Assistant U.S. Attorney Uzo Asonye, a prosecutor working on the case with special counsel Robert Mueller, mentioned the detail in opening statements on Tuesday. Manafort faces bank and tax fraud charges.
“The evidence will show that Paul Manafort placed himself and his money above the law,” Asonye said. Manafort has pleaded not guilty.
The allegations include that Manafort failed to pay about $15 million in taxes on more than $60 million the political consultant made from his work for a pro-Russian Ukrainian political party and then obtained fraudulent loans.
“He created cash out of thin air,” Asonye said. At another point, he asserted: “All of these charges boil down to one simple issue: that Paul Manafort lied.”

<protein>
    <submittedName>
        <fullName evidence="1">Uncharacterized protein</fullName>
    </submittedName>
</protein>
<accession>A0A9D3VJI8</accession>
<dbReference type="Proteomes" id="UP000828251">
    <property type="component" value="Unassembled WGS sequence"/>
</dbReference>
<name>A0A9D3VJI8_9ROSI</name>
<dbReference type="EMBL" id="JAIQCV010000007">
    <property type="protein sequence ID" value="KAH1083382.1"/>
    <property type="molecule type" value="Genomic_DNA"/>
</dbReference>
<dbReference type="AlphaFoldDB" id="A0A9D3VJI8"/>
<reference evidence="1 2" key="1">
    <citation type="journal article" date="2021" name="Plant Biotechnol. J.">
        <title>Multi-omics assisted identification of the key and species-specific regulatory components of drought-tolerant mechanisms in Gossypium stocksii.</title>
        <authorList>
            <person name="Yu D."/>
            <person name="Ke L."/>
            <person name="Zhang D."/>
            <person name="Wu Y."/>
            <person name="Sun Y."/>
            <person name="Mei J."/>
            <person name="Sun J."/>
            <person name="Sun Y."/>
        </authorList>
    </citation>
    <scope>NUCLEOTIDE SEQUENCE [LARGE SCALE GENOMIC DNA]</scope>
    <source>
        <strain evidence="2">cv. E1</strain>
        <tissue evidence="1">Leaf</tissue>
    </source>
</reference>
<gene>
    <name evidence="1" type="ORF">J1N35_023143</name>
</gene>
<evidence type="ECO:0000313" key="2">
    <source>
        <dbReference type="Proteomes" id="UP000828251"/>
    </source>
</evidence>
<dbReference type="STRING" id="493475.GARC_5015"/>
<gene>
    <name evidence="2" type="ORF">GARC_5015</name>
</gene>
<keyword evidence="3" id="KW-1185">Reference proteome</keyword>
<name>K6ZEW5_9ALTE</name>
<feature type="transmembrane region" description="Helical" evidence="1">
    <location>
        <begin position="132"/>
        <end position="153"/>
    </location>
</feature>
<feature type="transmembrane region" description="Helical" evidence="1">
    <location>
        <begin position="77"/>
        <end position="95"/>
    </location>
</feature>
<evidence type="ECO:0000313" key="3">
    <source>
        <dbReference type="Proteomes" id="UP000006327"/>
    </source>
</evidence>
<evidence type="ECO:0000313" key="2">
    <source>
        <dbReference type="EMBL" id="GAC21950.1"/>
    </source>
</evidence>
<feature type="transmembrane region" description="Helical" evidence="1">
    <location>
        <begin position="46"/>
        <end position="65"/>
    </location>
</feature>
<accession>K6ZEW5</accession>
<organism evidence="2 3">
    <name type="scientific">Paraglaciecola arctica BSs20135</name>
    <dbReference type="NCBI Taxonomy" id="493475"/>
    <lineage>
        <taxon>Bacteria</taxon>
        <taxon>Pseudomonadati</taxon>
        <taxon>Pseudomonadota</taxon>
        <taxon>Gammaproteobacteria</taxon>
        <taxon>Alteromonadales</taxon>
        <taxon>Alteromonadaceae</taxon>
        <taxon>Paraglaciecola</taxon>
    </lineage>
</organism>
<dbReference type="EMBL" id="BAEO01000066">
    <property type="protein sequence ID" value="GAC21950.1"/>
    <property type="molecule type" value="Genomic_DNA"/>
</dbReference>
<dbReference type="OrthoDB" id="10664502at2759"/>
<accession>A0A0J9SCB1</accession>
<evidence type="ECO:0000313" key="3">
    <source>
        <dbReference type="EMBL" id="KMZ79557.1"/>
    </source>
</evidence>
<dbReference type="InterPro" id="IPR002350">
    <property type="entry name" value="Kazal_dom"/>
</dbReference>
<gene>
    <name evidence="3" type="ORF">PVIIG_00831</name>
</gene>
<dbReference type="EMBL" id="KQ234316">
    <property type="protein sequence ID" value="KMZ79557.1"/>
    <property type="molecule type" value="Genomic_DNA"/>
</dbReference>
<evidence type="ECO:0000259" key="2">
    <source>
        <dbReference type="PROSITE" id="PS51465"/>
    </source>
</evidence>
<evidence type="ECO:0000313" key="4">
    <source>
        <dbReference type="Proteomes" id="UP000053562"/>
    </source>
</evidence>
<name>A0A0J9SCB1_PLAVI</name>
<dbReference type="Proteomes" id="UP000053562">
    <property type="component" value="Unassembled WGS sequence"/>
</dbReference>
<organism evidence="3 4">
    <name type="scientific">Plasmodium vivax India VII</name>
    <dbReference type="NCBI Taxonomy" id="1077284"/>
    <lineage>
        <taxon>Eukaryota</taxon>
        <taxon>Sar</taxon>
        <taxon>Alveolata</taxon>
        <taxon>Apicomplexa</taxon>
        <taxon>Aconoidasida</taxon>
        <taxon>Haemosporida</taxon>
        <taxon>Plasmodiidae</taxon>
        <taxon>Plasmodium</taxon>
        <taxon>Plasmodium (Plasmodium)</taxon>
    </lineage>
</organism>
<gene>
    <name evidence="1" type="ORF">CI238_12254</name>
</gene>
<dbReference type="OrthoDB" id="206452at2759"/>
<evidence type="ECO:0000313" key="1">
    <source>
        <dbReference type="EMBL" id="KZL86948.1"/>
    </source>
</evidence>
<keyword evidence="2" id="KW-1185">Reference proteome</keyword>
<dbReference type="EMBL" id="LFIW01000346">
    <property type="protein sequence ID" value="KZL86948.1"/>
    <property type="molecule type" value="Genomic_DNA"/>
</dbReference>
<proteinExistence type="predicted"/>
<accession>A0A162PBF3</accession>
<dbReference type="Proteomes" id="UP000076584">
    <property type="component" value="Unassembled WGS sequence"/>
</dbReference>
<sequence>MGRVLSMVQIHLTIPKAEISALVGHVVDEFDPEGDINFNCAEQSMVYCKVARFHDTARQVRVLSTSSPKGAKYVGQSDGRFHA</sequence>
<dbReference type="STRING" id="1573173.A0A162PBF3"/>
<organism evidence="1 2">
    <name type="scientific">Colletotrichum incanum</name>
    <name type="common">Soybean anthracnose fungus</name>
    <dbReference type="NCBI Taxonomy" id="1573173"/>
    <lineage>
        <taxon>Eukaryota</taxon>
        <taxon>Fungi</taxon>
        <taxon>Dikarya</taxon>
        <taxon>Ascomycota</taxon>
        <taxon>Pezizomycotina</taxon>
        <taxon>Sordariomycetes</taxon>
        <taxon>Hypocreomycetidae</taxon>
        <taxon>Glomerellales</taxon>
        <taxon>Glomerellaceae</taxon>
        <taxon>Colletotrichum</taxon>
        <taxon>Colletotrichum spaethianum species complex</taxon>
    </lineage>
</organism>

The money in question was allegedly funneled through 30 bank accounts and shell companies in at least three foreign countries. Asonye added that Manafort signed papers and wrote emails — making it clear that he was the one who controlled the 30 accounts — and used some of the money for “purely personal” expenses, including the ostrich coat.
The opening statement in defense of Manafort largely blamed his business partner Rick Gates, who is cooperating with Mueller’s investigation.
Manafort has a notorious penchant for expensive things. The indictment against Manafort detailed evidence of expensive purchases, including a $21,000 Bijan black titanium wristwatch, multiple $10,000 custom-made suits, and oriental rugs valued at a total of $934,000.
“Paul Manafort travels in circles that most people would never know,” said Thomas Zehnle, one of Manafort’s five defense lawyers. “He lived a lifestyle that most people can only dream of.”
Jurors will likely be shown photographs and other evidence of these and more luxury items as the trial proceeds.
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